More Research needs to be done on this subject, the more i study it, the more i feel Cannabis is getting more phycoactive and is is having an adverse affect on developing parts of the memory. This must be having a long term effect.

March 17, 2011

“If you read the studies I cite – and you can do so by following the links – you’ll see the researchers actually controlled for the possibility of self medication. ”

No, they did not. In fact, they specifically note the significant limitations of their study. There are plenty of actual reasons to keep young kids from using alcohol, marijuana and other substances – we do not have to invent them.

March 17, 2011

Here’s an excerpt from a study published in Schizophrenia Research I was referring to in my previous post:

“the expected rise in diagnoses of schizophrenia and psychoses did not occur over a 10 year period,” authors concluded. “This study does not therefore support the specific causal link between cannabis use and incidence of psychotic disorders. … This concurs with other reports indicating that increases in population cannabis use have not been followed by increases in psychotic incidence.”


Full Report:

March 16, 2011

Correlation does not imply causality.

It seems must more likely those with a genetic predisposition for psychosis are simply self medicating, which is an avenue this blog conveniently ignores.

I was on the same page as Christy in regard to the inherent focus on this “refer madness.” The authors assumptions – based on the limited research – are akin to the melodrama of said industrial age film.

Ann MacDonald
March 16, 2011

Amanda, I agree with you in one respect: correlation does not imply cause. Or – as I put it in my post:

“So far, this research shows only an association between smoking pot and developing psychosis or schizophrenia later on. That’s not the same thing as saying that marijuana causes psychosis.”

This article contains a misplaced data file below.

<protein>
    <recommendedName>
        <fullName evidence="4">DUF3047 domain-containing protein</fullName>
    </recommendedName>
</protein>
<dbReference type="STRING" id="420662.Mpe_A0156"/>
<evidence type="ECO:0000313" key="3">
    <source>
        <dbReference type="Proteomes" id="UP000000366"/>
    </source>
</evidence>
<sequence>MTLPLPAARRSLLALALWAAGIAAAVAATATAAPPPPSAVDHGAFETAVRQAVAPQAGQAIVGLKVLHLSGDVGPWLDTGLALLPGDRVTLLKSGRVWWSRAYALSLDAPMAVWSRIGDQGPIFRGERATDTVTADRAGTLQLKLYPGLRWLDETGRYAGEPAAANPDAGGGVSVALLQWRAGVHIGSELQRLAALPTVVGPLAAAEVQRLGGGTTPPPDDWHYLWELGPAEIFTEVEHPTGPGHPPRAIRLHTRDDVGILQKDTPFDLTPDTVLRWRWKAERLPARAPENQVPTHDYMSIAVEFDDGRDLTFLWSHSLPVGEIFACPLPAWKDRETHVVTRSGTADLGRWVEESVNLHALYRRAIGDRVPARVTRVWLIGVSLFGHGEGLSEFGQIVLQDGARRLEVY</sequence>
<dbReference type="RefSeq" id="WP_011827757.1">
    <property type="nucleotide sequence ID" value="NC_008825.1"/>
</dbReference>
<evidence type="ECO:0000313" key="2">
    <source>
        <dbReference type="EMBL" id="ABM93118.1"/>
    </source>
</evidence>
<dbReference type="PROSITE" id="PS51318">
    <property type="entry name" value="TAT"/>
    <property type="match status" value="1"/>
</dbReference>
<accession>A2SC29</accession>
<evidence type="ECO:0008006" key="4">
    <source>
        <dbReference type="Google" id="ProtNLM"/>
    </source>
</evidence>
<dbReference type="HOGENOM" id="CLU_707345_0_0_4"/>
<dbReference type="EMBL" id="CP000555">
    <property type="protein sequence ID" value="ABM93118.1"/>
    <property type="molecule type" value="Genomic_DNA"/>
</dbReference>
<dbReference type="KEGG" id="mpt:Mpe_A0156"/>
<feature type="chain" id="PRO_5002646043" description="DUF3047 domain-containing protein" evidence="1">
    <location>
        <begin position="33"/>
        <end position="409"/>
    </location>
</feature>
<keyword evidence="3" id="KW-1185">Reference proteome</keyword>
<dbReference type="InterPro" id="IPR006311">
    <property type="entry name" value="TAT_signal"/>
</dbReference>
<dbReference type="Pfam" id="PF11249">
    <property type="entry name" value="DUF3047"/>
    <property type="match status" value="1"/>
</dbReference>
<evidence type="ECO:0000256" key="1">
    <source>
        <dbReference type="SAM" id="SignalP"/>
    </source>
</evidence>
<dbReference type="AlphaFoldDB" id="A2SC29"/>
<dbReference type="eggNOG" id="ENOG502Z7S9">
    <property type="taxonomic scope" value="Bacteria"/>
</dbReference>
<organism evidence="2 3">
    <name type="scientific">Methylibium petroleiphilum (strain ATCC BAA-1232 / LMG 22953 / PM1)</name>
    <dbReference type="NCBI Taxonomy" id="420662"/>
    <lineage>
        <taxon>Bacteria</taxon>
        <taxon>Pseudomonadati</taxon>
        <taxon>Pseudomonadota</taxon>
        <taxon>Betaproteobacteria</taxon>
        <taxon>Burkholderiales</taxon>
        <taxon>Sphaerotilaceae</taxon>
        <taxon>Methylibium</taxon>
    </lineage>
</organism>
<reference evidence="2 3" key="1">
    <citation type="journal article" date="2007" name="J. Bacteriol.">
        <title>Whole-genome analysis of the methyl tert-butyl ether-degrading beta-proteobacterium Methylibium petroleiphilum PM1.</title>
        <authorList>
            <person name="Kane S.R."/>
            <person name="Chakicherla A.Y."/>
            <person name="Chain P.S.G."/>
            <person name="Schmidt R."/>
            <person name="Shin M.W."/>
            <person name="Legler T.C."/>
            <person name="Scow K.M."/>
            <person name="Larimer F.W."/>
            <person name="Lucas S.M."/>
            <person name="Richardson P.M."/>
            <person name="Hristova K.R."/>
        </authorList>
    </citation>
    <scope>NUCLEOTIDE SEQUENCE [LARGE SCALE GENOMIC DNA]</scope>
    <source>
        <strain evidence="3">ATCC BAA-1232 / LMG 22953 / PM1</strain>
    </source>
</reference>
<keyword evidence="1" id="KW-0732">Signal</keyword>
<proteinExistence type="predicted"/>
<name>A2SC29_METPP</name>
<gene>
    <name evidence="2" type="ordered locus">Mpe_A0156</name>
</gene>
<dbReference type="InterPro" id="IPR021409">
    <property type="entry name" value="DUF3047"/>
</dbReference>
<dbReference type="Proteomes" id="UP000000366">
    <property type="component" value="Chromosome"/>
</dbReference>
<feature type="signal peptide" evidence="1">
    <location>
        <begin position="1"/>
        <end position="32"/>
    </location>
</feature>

If you read the studies I cite – and you can do so by following the links – you’ll see the researchers actually controlled for the possibility of self medication.

But you know – you and Christy are raising points that I raised with my editorial board months ago, when we did another story on this issue. For a long time “genetic predisposition” was presumed to explain why kids who smoked pot might develop psychosis later on. And it’s true – they are more at risk. But even young people with no family history of schizophrenia risk developing psychosis later on. Maybe that’s a risk some are willing to take. But — as someone who has seen the damage psychosis does to the brain — that is not a risk I’d want my niece or nephew to take.

As for Reefer Madness, I’ve provided a link for readers who may not be familiar with this cult film.

March 14, 2011

Donna said: “None of the data can explain why rates of schizophrenia have remained stable or even declined since the 1950s, while marijuana use has increased exponentially. Unlike rates of cigarette smoking and lung cancer, which rise in tandem, marijuana smoking rates in the population do not correlate with higher rates of schizophrenia.”

Well that pretty much settles the case. Will these researchers also focus on alcohol-induced psychosis or are they just interested in “reefer madness”? Drunks beating up on their spouses and kids; walking on the ledges of tall buildings; starting riots after sports games and raping women. If you want to stop insanity that would be a good place to start. BTW, next month is Alcohol Awareness Month.

March 13, 2011

People are so worried about legalizing marijuana that they do not often look into the actual effects. People are too focused on the way marijuana makes them feel when they use it to understand the negative side of it. I wonder if people knew these assumptions if they would still use marijuana. I believe that some people just do not care. More and more people young and old are using marijuana more than ever. The high school I graduated from in 2009 was full of marijuana.
I myself have never used marijuana in any way. It has been and always will be my personal choice to say no. This article helps make my decision easier, but no matter what was said about marijuana, I would say no.
I believe that the negative effects of marijuana need to be more widely explained. The possibility of increasing a persons chances of developing psychosis or schizophrenia should be enough to make people turn away. Those two things are life changing circumstances. Even if it is not completely confirmed yet, it is a possibility.

March 13, 2011

Ann McDonald wrote: “This is how research works. Years ago, scientists first noted an association between cigarette smoking and lung cancer. Only later were they able to figure out exactly how cigarette smoke damaged the lungs and other parts of the body, causing cancer and other diseases.”